Research Methods - Exam III
Terms in this set (47)
assessment of right and wrong
what we do in the field
tells you what you should do
tells you what you should not do
22 examples of risky research
National Research Act (1974)
Nixon, research governance, protecting human participants
Belmont Report (1978)
distinguishes research and clinical work through 3 principles
3 principles of the Belmont Report
(1) respect for autonomous persons, (2) beneficence, (3) social justice
Purpose of the International Research Board (IRB)
protect the rights of participants by evaluating research plans
When is the IRB required?
humans involved, research-related; no grey area here
Requirements for members of the IRB
5 members, diversity (training, sex, affiliation, etc.), sensitivity, ethics training, etc.
Levels of review
exempt, expedited, full board
personal obligation of ethical behavior, should be intrinsic
obligation to the IRB, extrinsic
Concerns to participant respect
coercion, inducement, exploitation
Concerns to beneficence
harm to participant, researchers/staff; lack of benefit to public
Concerns to social justice
selection, treatment of groups and reflection of the larger population
Examples of ethical violations
Henrietta Lacks, Woo Suk Hwang, Wendell Johnson/Mary Tudor, Stanford Prison Experiment, etc.
Intentional distortion of research or the process
for money/performance expectations; easy to do/hard to detect
Things that may be unethical, but not necessarily research misconduct
-legitimate debates, disputes
-unintentional, unknown errors
-failing to retain records
-terrible design, incompetence
-poor oversight of collaborators, students, etc.
-refusing access to raw data
-use of inappropriate or wrong stats
-(sexual) harassment, financial fraud, etc.
Scientific dishonesty with data
some trimming of inconvenient results, cooking/falsifying, forging/fabrication
Research practice of refereed work
authors, reviewers, editors
Authors are required to...?
contribute to concept; draft/critically edit it; give final approval
With respect to the IRB, what regulations apply to authors?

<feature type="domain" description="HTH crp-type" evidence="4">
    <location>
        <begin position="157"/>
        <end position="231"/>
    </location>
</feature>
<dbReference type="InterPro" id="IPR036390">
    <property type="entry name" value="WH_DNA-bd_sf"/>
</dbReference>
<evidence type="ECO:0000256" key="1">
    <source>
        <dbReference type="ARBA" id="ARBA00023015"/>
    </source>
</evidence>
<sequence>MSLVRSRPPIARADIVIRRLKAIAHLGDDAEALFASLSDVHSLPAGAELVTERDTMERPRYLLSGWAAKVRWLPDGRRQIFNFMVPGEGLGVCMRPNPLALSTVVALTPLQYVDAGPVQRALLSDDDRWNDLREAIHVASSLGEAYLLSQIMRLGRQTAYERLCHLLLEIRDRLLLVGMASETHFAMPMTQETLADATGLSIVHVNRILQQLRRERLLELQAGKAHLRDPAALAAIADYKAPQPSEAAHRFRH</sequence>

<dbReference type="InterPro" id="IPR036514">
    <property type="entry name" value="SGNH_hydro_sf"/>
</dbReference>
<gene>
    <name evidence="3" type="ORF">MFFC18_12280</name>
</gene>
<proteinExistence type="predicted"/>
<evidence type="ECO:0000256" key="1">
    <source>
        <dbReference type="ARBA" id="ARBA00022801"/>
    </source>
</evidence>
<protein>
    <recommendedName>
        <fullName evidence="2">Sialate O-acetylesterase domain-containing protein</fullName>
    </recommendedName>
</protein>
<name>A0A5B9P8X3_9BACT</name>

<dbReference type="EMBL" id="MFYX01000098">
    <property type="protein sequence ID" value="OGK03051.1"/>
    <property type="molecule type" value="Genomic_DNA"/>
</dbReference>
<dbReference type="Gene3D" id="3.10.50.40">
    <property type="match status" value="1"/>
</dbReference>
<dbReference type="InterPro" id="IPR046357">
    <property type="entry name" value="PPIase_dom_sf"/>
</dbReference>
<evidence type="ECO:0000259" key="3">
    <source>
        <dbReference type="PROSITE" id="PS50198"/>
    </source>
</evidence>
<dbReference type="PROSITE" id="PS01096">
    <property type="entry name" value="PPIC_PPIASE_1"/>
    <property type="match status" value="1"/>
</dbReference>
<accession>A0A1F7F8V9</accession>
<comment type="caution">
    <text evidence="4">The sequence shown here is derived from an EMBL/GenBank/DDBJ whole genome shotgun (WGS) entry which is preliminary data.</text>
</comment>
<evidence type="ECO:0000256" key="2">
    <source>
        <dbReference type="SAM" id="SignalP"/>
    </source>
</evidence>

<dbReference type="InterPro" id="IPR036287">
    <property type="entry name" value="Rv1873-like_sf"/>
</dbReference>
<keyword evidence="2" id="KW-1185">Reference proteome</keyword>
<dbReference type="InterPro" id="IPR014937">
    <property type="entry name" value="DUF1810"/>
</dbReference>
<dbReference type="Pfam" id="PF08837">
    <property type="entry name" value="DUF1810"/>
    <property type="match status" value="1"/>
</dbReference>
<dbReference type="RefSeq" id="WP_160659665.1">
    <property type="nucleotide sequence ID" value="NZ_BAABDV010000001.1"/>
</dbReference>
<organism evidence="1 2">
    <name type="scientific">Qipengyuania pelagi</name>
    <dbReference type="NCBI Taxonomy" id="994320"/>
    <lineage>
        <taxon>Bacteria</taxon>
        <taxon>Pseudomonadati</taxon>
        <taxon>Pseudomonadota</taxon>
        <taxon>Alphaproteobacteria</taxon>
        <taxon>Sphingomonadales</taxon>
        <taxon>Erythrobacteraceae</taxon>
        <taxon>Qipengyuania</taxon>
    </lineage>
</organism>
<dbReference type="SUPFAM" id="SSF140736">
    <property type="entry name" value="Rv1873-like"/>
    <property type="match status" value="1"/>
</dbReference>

report conflicts of interest, no multiple submission, disclosure, funding
With respect to the IRB, what regulations apply to reviewers?
confidentiality, who may review, self-or secondary citation
With respect to the IRB, what regulations apply to editors?
delay or suppression; publication biases
Repercussions of research misconduct
-retract articles already in print
-surrender or suspend grants or contracts
-letters of reprimand
-imposition of special requirements
»senior PI to oversee work and assure correctness
-rescind privilege of serving as PI
-rescind graduate faculty status
-termination of employment
author or reader
intense focus, analyzing, thinking about structure, metaphors, language, etc.
gleaning information from the layout of the page
passive; how you might read People magazine
Reading for information
active, critical, productive; trying to gain synthetic knowledge
How to be an active reader
-engage in conversation with the text
-read in parallel
-read out of order; come back to things
-ask questions of the text
-make predictions about what you think will come next
-read multiple times (recursiveness)
-pause and come back to text
-use external sources, use a dictionary
-draw, make flow-chart, concretize
Annotation in text
highlighter, pen, etc.
post-its, marginal or end-notes, bookmarks, flags, etc.
outline, take-away, summary, abstract, etc.
gained by context alone
requires external understanding, too
Synthesize the writing by...
(1) understanding the writing, (2) understanding extant writing, (3) connect current to extant
Asking questions of a text
-is this the real problem?
-is this the only logical solution to the problem?
-what other approaches could be done?
-what is missing?
-would I have done it this way?
-would my teachers have done it this way?
-is the story compelling? coherent?
-what is confusing?
statements that can be true or false
collection of propositions
basis proposition; transitions: since, because, as follows, etc.
affirmed proposition; transitions: thus, therefore, hence, etc.
make generalizations from examples
give evidence, make conclusion